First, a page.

Review: The Young Tycoons (Spooky Duck Productions / Darlinghurst Theatre Company)

darlinghursttheatreVenue: Eternity Playhouse (Darlinghurst NSW), May 16 – Jun 15, 2014
Playwright: CJ Johnson
Director: Michael Pigott
Actors: Briallen Clarke, Laurence Coy, Andrew Cutcliffe, Paige Gardiner, Edmund Lembke-Hogan, James Lugton, Gabrielle Scawthorn, Terry Serio, John Turnbull
Image by Noni Carroll

Theatre review
Australia’s media moguls are a source of constant fascination for the general public. We are intrigued by their wealth and power, their influence on politics and public policy, and their control over our daily discourse through news and information that they disseminate. They are part of a celebrity culture that feeds an insatiable appetite for inconsequential gossip, with their public lives exposed to public scrutiny. Our interest in the Murodchs and Packers of the world is usually nothing more than a petty fixation, but keeping an eye on the powers that be is clearly necessary, as leaving them completely to their own devices would very likely result in calamity.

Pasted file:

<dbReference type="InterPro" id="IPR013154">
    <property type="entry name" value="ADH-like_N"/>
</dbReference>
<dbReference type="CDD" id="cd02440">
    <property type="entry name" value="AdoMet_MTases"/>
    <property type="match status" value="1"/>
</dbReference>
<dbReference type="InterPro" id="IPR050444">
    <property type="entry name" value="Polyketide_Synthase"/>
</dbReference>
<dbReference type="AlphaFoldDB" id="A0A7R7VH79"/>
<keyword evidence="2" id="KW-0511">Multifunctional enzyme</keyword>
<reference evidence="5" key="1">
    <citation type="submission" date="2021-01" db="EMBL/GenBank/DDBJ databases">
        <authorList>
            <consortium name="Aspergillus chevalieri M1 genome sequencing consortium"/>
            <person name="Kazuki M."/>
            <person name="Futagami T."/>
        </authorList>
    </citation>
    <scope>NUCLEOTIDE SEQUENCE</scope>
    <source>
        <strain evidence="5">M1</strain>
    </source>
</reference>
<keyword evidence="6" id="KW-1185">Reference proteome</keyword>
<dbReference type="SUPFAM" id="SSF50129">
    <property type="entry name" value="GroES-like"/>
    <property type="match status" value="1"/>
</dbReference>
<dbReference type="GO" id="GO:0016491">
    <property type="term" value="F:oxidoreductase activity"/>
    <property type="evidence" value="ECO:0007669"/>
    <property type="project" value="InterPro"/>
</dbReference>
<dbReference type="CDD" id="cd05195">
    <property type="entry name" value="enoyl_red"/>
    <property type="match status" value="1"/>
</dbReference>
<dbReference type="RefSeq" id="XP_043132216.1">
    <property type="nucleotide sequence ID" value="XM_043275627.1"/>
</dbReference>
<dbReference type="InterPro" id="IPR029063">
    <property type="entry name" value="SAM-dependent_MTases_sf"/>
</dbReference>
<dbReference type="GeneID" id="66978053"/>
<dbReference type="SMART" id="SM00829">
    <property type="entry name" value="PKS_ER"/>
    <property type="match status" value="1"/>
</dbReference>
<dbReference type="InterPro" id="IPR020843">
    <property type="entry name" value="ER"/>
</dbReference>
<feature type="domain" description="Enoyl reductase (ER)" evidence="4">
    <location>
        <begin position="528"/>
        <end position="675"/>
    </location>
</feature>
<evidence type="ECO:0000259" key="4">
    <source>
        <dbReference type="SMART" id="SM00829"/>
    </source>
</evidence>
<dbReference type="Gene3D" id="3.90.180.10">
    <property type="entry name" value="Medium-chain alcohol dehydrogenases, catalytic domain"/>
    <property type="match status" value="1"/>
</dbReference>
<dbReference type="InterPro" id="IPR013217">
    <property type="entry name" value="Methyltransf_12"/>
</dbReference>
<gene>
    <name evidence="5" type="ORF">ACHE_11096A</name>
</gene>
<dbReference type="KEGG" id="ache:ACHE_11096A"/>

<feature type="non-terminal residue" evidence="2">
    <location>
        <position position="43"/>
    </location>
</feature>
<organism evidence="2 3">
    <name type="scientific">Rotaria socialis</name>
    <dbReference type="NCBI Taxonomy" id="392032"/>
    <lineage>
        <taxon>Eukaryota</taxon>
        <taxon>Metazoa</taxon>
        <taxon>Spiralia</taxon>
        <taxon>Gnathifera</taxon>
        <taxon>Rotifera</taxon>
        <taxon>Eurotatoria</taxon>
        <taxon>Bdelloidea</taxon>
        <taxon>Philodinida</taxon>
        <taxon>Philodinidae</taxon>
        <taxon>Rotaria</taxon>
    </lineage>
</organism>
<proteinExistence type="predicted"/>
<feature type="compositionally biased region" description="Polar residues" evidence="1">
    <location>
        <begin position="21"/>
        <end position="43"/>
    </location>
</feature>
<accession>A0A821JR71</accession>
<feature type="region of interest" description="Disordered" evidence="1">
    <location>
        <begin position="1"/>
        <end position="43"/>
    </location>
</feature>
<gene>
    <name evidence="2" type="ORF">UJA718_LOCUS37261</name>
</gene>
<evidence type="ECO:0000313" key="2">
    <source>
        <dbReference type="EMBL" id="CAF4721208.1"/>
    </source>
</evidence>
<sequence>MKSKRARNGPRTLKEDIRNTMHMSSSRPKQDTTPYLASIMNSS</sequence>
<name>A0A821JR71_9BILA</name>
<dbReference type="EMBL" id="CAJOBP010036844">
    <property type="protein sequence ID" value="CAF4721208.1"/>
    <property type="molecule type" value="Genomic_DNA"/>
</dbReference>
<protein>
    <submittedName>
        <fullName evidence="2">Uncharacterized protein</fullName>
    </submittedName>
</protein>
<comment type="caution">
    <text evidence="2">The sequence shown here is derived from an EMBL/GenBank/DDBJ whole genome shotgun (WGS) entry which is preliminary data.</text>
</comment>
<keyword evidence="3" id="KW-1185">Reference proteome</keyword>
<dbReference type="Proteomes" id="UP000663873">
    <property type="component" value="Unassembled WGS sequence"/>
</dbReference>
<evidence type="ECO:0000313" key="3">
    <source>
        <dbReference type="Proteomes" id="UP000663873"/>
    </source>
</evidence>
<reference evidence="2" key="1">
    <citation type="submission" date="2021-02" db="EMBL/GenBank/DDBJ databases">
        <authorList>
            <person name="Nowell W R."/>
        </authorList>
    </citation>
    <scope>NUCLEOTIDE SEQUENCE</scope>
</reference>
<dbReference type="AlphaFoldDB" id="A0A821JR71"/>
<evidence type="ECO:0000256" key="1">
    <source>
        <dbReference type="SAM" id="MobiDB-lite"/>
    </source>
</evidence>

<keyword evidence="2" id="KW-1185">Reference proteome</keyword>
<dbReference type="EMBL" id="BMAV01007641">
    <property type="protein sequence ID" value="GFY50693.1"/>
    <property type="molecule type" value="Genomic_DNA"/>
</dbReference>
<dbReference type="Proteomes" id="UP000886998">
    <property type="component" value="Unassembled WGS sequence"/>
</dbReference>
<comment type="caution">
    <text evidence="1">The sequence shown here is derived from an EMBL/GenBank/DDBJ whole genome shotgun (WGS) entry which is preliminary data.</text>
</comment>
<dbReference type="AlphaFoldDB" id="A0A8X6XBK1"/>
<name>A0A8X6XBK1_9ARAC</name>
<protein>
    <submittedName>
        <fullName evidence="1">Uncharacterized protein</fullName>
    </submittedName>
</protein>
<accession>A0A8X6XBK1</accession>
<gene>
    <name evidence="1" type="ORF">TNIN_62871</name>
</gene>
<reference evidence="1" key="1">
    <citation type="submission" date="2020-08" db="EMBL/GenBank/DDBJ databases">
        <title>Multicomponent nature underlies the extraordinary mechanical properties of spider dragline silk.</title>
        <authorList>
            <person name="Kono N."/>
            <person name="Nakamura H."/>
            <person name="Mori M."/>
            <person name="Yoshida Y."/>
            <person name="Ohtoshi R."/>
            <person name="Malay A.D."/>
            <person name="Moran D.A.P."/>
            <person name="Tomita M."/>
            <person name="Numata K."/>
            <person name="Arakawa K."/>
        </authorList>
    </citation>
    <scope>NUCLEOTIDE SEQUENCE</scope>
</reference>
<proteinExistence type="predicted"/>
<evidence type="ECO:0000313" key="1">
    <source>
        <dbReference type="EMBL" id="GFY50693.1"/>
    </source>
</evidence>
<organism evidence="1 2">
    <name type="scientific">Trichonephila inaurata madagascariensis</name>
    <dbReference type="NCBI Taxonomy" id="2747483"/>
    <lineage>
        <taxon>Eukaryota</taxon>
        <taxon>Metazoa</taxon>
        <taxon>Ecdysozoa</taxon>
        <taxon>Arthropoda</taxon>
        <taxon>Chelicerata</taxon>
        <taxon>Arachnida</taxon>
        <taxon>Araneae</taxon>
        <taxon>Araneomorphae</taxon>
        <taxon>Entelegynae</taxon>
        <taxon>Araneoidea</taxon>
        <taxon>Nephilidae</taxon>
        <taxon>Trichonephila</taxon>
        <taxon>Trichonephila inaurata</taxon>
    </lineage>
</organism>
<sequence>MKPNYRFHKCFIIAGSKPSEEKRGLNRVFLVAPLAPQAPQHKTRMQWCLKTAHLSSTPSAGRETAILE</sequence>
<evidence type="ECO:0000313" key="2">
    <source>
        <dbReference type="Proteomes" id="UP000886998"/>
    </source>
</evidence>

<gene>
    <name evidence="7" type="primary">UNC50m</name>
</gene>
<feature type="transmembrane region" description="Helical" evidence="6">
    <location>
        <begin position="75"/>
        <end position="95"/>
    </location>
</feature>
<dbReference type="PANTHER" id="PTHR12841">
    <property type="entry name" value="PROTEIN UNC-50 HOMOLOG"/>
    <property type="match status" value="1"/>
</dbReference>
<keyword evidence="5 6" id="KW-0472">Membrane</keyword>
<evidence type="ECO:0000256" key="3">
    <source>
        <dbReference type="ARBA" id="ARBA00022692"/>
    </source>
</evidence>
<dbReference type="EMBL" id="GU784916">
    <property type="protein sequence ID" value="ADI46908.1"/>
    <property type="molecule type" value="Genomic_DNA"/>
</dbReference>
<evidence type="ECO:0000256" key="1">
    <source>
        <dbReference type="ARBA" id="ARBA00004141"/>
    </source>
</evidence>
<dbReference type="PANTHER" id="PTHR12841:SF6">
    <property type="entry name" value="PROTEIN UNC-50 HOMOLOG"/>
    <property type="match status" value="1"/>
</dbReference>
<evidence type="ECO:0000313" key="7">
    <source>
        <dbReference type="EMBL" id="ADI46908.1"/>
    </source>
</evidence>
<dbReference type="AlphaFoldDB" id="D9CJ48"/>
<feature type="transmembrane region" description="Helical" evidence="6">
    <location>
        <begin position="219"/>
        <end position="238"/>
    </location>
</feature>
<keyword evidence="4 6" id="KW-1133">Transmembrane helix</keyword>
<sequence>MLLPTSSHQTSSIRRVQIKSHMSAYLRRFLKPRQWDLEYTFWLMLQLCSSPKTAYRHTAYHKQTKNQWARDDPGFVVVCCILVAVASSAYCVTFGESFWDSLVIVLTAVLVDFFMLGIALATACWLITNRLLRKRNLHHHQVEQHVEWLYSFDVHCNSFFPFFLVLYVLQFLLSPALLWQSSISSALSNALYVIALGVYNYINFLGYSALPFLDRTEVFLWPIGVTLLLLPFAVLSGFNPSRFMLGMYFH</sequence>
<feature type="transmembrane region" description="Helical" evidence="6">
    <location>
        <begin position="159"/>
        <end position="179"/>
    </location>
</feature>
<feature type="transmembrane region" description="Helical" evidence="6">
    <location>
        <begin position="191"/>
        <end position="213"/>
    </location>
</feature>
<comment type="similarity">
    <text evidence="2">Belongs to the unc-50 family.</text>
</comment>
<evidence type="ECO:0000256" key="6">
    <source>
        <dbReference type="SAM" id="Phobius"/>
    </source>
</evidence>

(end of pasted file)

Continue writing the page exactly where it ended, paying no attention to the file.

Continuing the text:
CJ Johnson’s writing does not create direct links between the actions of The Young Tycoons and our own lives. They are objects presented for our examination and entertainment. It is arguable whether the characters are intrinsically interesting, but in Darlinghurst Theatre’s 2014 production, it seems that it is the actors’ work that determines how the story connects. Edmund Lembke-Hogan is spirited and comical as Kim Vogler, one of the play’s two third-generation billionaires. His performance focuses on delivering robust comedy, and it works. Equally effective is Laurence Coy’s Ted Vogler, Kim’s father, whose coarse demeanour is irresistible and an obvious favourite of the audience.

Women play second fiddle in the show, but they shine brightly in their own right. Paige Gardiner elevates a somewhat amoral personality by attributing to her character Sally Kilmarten, a believable complexity and affable warmth. Gabrielle Scawthorn has the thankless task of playing the severest role in quite a boisterous comedy, but she attacks her scenes with conviction and a surprising dignity that prevents Sherilyn Moss from turning into an unfortunate caricature.